communicating SIP signaling messages regarding one or more of the multimedia sessions with a second SIP signaling node configured to provide a B2BUA function via the packet communication network;
monitoring at least two parameters relating to communication of the SIP signaling messages with the second SIP signaling node via the packet communication network,
wherein the at least two parameters relating to communication of the SIP signaling messages with the second SIP signaling node comprise two or more parameters selected from the group consisting of:
(1) availability/unavailability status of communication with each of the second SIP signaling node;
(2) congestion with respect to communication with the second SIP signaling node;
(3) latency impacting communication with each of the second SIP signaling node; and
(4) cost of communication with each of the second SIP signaling node;
based on the monitoring of parameters, determining when communication of the SIP signaling messages with the second SIP signaling node is interrupted or is subject to less than a desired level of performance;
in response to the step of determining, selecting an alternate SIP signaling node configured to provide a B2BUA function; and
transferring the communication of the SIP signaling messages of the first SIP signaling node regarding the one or more of the multimedia sessions to the alternate SIP signaling node.
Description
TECHNICAL FIELD

The present subject matter relates to communications networks supporting multimedia sessions over packet transport and more particularly to techniques and equipment to monitor parameters relating to communications with network components involved in session signaling and to dynamically route/reroute signaling traffic in an effective manner.

BACKGROUND

Modern public telecommunications networks are rapidly migrating from circuit switched technologies utilizing time division multiplexing to packet switched transport, for all communications traffic. For many application services, such a telephone service, video phone service and a variety of other multimedia services, the packet implementations of the public networks utilize the session initiation protocol (SIP) to control communications to and from end users devices. Essentially, SIP is an application-layer control protocol used to set-up, change and/or tear-down any of a variety of different types of multimedia sessions through a packet switched network. The actual multimedia communications typically utilize other application-layer protocols. Packets containing SIP signaling messages are transported through the packet switched network in essentially the same manner as other packets. However, because of the critical nature of such signaling messages, mechanisms have been developed to reroute or resend SIP signaling messages in the event of failures in communication of such messages.

The relevant standard, e.g. as set forth in Internet Engineering Taskforce (IETF), RFC 3261 SIP: Session Initiation Protocol, June 2002, does not adequately address congestion, optimization, failure detection and recovery mechanisms for mission critical applications, such as wireless and/or wireline service providers, where SIP is a key protocol for many critical real time applications. Internet Engineering Taskforce (IETF), RFC Session Timers in the Session Initiation Protocol (SIP), April 2005, proposed an extension of the standard to determine if a SIP session is still active. The current technology for SIP rerouting relies on expiration of timers and associated retransmissions. If there is no acknowledgement received before the applicable timer expires, there is a retransmission of the unacknowledged SIP message. The current failure detection and recovery mechanisms have fundamental limitations for carrier-class networks where five-nines (99.999%) reliability is required to deploy SIP architectures into production environments.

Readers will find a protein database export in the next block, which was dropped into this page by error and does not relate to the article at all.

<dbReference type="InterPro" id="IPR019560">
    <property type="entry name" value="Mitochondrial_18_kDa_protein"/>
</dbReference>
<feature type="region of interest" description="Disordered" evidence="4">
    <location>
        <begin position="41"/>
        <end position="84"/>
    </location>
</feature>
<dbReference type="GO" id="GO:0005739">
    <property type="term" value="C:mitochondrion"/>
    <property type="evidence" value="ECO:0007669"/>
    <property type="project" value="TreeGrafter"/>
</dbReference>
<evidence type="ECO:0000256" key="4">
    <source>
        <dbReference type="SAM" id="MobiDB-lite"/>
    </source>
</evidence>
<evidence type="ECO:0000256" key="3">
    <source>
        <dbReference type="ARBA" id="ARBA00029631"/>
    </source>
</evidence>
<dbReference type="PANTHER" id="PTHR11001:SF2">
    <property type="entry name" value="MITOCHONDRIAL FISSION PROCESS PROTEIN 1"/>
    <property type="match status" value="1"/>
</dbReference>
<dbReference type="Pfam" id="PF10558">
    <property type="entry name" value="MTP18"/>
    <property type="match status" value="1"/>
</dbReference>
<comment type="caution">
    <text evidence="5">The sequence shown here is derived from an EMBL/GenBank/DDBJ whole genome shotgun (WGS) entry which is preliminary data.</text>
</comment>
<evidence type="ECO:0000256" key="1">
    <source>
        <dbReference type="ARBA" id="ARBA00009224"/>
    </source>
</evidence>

More specifically, the SIP client, which can be executing as a process on a device in a mobile switching center for example, or a mobile device, reaches the remote SIP proxy, via various SIP servers, or back-to-back user agent (B2BUA) functions. The current SIP specifications use retransmission timers, increased command sequence (Cseq) numbers, and Positive ACKs to detect a failed B2BUA, and initiate appropriate recovery action. The typical sequence of failure detection and recovery involves activation of a SIP retransmission timer, relative to the first B2BUA (B2BUA1) on the first UAC (UAC1), when a new SIP request is received and a dialog is initiated with a second B2BUA (B2BUA2), for example a remote base station controller on a peering network. A particular SIP session is uniquely identified by the Call-ID and Cseq combination of values, hence this is the state information maintained by UAC1 and the remote peer UAS2. If a B2BUA involved in the session fails or if network connectivity with B2BUA1 fails, then the retransmit timer in UAC1 will time out. Expiration of the retransmit timer in UAC1 causes the UAC1 to initiate retransmission of the SIP message. The retransmission sequence includes an increase in the timer value, using a backoff exponential algorithm. The retransmission sequence typically will take on the order of seconds to tens of seconds, which is clearly unacceptable in a service provider network offering real time services, such as voice or video. During this time window, there is potential loss of call revenue if calls are not processed in a timely manner. Another problem, is that the backup SIP servers are statically configured, so the server is never sure it is the optimal SIP router to accept traffic with the given dynamic changes that occur in the network and servers. Hence, current technology reacts very slowly to changes in the control plan, such as failures or congestion (network or servers), which results in loss of revenue if calls are not processed in a timely manner.